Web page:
Echoes


Echoes
May 2021

Here’s a baby quilt that will be donated to Little Lambs Foundation for Kids @littlelambsfoundationforkids as part of this year’s Hands2Help Challenge being hosted by Sarah over at Confessions of a Fabric Addict @fabricaddictquilts.

The fabric of the animals riding around in cars is the last I have of this fabric, which I also used in Twizzler Goes for a Ride and Toodles. The blue, cream-colored and dark green blocks are all solid fabrics, which is deceiving since the fleece I used for the backing on this quanket (blanket + quilt = quanket) shows through when held up to light. The fleece backing is green with big white polka dots, making an interesting echo from the back to the front.

Fun fact: the letter E in the NATO phonetic alphabet is Echo and its morse code is a dot.

#h2h2021 #hands2help2021

M81


M81
April 2021

While it has been quiet here on my blog for the past few months, my sewing room has been anything but quiet! I’ve been working on improving my quilting skills, which I like to do on smaller-sized items, as they are more manageable on my standard domestic sewing machine. I made four table runners, shown in the picture below. The Valentine ones were for each of my daughters, the blue one was for my youngest daughter’s birthday, and the one that looks like a serapa blanket was for me. I have also been working on a couple of larger quilts, which have been keeping my sewing days busy.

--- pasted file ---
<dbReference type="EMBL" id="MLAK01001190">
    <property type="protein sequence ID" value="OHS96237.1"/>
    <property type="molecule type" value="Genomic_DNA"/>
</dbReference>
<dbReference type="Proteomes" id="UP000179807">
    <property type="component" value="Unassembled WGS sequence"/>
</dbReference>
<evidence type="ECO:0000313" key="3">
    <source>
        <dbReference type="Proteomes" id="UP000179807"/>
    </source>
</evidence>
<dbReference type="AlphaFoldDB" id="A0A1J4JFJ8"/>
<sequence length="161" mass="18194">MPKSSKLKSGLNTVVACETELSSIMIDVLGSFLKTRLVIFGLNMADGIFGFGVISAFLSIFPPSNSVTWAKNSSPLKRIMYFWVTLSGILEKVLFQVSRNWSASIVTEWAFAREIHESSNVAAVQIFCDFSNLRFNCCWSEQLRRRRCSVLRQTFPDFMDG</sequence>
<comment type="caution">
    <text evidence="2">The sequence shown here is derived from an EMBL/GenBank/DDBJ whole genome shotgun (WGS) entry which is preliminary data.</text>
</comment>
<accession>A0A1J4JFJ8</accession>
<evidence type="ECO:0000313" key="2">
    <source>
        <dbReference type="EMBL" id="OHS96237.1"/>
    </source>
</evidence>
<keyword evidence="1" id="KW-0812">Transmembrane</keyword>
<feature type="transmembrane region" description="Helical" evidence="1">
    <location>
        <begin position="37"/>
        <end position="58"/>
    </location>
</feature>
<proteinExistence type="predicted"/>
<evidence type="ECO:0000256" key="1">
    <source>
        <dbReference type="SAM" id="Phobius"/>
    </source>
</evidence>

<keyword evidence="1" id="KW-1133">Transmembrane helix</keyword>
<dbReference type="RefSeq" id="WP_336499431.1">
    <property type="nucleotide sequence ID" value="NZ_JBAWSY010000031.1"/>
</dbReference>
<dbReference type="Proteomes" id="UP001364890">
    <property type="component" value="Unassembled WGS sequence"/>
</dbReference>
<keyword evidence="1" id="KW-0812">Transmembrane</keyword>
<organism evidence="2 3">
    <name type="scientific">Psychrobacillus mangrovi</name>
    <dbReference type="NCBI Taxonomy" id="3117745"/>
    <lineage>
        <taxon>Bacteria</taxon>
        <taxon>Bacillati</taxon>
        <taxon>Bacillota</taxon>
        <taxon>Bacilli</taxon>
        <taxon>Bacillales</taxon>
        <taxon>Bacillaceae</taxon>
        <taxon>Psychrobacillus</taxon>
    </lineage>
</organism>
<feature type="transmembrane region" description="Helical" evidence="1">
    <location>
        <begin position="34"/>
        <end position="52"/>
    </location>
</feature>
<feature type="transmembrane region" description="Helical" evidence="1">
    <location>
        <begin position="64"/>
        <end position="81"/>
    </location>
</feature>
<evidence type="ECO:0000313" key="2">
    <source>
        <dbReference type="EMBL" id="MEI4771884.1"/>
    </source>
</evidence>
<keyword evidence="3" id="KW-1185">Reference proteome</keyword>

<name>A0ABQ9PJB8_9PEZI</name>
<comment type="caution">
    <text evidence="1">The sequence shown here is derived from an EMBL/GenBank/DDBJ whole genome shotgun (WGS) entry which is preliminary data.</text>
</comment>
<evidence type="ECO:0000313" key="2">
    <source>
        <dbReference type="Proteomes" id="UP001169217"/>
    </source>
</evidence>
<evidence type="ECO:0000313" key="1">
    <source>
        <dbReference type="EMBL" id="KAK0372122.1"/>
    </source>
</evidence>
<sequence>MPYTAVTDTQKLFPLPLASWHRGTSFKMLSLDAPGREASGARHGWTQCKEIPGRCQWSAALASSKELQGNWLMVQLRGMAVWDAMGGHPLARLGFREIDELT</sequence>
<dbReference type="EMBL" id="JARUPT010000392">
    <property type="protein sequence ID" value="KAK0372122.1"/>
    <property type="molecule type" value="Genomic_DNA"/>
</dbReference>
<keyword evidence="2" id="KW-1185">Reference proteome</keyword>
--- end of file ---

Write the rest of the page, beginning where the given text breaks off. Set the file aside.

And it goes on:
I’ve slowed down a little on making charity quilts over the past few months, as due to Covid, my local county’s Children and Family services has been closed to visitors, so dropping off my donation quilts has been a challenge. Luckily, Sarah over at Confessions of a Fabric Addict @fabricaddictquilts is currently hosting the Hands2Help Challenge, and Little Lambs Foundation for Kids @littlelambsfoundationforkids is once again one of the receiving participants, which is where this baby quilt is heading.

This scrappy quilt incorporates an orphan block from my Hoplon quilt as the center block. The Valentine table runners I made used the crumb block technique — which by the way is super fun — and since I had all my pink scraps thrown on my sewing table, I decided to just keep making pink crumb blocks, which I used for the setting triangles. I attempted doing a fish scale quilting design (free motion), and while it ended up looking more like squares with arced sides, I was happy with the end result.

#h2h2021 #hands2help2021

Quiet Start


Quiet Start

January 2021

In mid-December, my nephew surprised everyone, announcing that he and his partner of six-years were getting married in a week’s time. While it wasn’t a surprise that they are perfectly matched and would eventually marry, the actual wedding arrived sort of out of the blue. However, it was such a beautiful and memorable culmination to a year that had been to that point less than stellar, leaving me with a good memory for 2020.

The name, Quiet Start, comes from their wedding vows. While they don’t have “a song” per se, they feel that Mama Cass’s It’s Getting Better, is a fitting description of their relationship, and they incorporated the lyrics into their vows :

Once I believed that when love came to me
It would come with rockets, bells and poetry
But with me and you it just started quietly and grew
And believe it or not
Now there’s something groovy and good
Bout whatever we got
And it’s getting better
Growing stronger warm and wilder
Getting better everyday, better everyday
I don’t feel all turned on and starry eyed